Timor-Leste (East Timor) has a rich history and culture developed over centuries. Archeological evidence, including ancient rock art and stone carvings, indicate people have been living in Timor-Leste for over 4,000 years. The early Austronesian hunter-gather arrivals were later joined by Asian migrants who introduced agriculture. Over time, Timor-Leste became divided into a number of small kingdoms – with skirmishes frequent between the differing tribal groupings.
From as early as the 13th century, there are records of visiting Javanese and Chinese traders drawn by sandalwood, honey and wax.
In the 15th century, both Dutch and Portuguese started arriving, eventually resulting in Timor-Leste becoming a Portuguese colony for over 400 years. While the Portuguese introduced coffee production, along with sugar cane and cotton, their rule was also a time of periodic bloody uprisings as they raised local taxes and used forced labour in construction plantations. Missionaries soon followed spreading the Catholic faith. As the colonists were mostly concerned with trading and for the best part concentrated their presence around the coast, the traditional lifestyle and animist beliefs of most Timorese remained relatively unchanged well into the 20th century.
The Japanese were the next invaders, occupying Timor-Leste during WWII, following the landing of Australian troops. 40-60,000 Timorese are estimated to have died as a result of horrific repression and associated starvation.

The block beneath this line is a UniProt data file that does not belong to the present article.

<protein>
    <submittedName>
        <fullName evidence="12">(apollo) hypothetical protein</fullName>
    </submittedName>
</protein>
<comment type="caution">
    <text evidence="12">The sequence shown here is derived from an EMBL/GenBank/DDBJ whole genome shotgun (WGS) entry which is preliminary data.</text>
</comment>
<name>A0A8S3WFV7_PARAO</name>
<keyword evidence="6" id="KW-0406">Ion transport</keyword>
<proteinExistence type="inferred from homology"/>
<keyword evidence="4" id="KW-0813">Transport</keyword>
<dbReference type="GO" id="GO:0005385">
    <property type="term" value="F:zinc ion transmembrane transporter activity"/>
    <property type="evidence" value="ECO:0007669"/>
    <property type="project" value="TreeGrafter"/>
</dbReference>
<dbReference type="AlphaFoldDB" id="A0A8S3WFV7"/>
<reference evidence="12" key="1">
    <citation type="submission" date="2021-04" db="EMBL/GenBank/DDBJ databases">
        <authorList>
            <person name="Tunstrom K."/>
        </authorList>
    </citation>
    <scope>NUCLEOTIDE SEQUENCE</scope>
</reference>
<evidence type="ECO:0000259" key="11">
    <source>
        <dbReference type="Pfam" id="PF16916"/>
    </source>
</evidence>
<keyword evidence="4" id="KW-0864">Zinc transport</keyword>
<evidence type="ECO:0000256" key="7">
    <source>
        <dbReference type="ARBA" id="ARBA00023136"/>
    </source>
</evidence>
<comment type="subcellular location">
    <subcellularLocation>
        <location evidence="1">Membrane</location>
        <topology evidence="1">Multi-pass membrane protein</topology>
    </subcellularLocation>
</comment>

In 1975, after the Japanese defeat, withdrawal of the Portuguese and Timor–Leste’s subsequent declaration of independence, Indonesia launched a full scale invasion. A 24 year period of ‘pacification’, costing the lives of more than 200,000 Timorese from violence and associated disease and famine followed. Spirited Timorese resistance and concerted efforts at the United Nations culminated in an independence referendum being held in 1999. Despite a bloody campaign of intimidation, an overwhelming 78.5% of Timorese bravely voted for independence.
In retaliation, the Indonesian army and backed militia rampaged through the country, torching Dili and other towns. Nationwide, it is estimated a further 1,000 – 2,000 civilians were massacred and around 70% of services, infrastructure and buildings were destroyed.
International peacekeepers eventually helped the Timorese restore peace and in 2002 the country regained its independence as the Democratic Republic of Timor-Leste, amidst huge celebrations. Since that time and with relative calm in recent years Timor-Leste’s primary focus has been on national development.